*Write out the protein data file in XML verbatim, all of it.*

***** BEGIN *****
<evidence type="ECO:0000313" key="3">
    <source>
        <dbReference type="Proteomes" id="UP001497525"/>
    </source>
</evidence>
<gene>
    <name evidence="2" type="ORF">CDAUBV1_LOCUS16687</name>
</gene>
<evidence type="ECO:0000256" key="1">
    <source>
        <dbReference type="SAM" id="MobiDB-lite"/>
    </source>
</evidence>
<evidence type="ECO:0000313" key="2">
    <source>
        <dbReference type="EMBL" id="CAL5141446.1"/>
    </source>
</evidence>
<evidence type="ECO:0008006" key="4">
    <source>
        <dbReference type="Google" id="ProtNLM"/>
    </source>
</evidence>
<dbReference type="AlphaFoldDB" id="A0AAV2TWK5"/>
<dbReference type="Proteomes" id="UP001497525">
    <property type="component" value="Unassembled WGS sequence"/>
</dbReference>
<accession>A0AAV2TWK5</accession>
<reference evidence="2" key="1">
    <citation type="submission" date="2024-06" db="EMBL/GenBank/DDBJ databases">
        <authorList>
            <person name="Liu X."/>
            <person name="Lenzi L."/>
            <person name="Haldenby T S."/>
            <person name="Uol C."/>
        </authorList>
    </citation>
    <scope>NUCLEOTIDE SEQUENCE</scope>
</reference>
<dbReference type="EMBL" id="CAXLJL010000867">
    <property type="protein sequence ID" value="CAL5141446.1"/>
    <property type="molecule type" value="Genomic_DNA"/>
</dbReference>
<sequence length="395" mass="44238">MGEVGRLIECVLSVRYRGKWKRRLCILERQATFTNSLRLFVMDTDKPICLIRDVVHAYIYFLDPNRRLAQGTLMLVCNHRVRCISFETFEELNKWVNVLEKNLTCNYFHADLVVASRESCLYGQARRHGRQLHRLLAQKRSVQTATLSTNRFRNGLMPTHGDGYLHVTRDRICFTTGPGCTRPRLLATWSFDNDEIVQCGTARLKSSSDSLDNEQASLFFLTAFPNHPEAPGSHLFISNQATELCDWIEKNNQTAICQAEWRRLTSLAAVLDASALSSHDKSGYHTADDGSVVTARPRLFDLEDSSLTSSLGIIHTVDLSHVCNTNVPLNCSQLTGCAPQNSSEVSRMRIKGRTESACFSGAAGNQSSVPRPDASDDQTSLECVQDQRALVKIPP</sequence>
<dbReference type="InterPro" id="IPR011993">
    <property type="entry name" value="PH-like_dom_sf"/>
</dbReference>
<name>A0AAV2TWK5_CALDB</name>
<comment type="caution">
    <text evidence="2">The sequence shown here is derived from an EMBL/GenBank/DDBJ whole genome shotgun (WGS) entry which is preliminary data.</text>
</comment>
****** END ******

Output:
<evidence type="ECO:0000313" key="3">
    <source>
        <dbReference type="Proteomes" id="UP001497525"/>
    </source>
</evidence>
<gene>
    <name evidence="2" type="ORF">CDAUBV1_LOCUS16687</name>
</gene>
<evidence type="ECO:0000256" key="1">
    <source>
        <dbReference type="SAM" id="MobiDB-lite"/>
    </source>
</evidence>
<evidence type="ECO:0000313" key="2">
    <source>
        <dbReference type="EMBL" id="CAL5141446.1"/>
    </source>
</evidence>
<evidence type="ECO:0008006" key="4">
    <source>
        <dbReference type="Google" id="ProtNLM"/>
    </source>
</evidence>
<dbReference type="AlphaFoldDB" id="A0AAV2TWK5"/>
<dbReference type="Proteomes" id="UP001497525">
    <property type="component" value="Unassembled WGS sequence"/>
</dbReference>
<accession>A0AAV2TWK5</accession>
<reference evidence="2" key="1">
    <citation type="submission" date="2024-06" db="EMBL/GenBank/DDBJ databases">
        <authorList>
            <person name="Liu X."/>
            <person name="Lenzi L."/>
            <person name="Haldenby T S."/>
            <person name="Uol C."/>
        </authorList>
    </citation>
    <scope>NUCLEOTIDE SEQUENCE</scope>
</reference>
<dbReference type="EMBL" id="CAXLJL010000867">
    <property type="protein sequence ID" value="CAL5141446.1"/>
    <property type="molecule type" value="Genomic_DNA"/>
</dbReference>
<sequence length="395" mass="44238">MGEVGRLIECVLSVRYRGKWKRRLCILERQATFTNSLRLFVMDTDKPICLIRDVVHAYIYFLDPNRRLAQGTLMLVCNHRVRCISFETFEELNKWVNVLEKNLTCNYFHADLVVASRESCLYGQARRHGRQLHRLLAQKRSVQTATLSTNRFRNGLMPTHGDGYLHVTRDRICFTTGPGCTRPRLLATWSFDNDEIVQCGTARLKSSSDSLDNEQASLFFLTAFPNHPEAPGSHLFISNQATELCDWIEKNNQTAICQAEWRRLTSLAAVLDASALSSHDKSGYHTADDGSVVTARPRLFDLEDSSLTSSLGIIHTVDLSHVCNTNVPLNCSQLTGCAPQNSSEVSRMRIKGRTESACFSGAAGNQSSVPRPDASDDQTSLECVQDQRALVKIPP</sequence>
<dbReference type="InterPro" id="IPR011993">
    <property type="entry name" value="PH-like_dom_sf"/>
</dbReference>
<name>A0AAV2TWK5_CALDB</name>
<comment type="caution">
    <text evidence="2">The sequence shown here is derived from an EMBL/GenBank/DDBJ whole genome shotgun (WGS) entry which is preliminary data.</text>
</comment>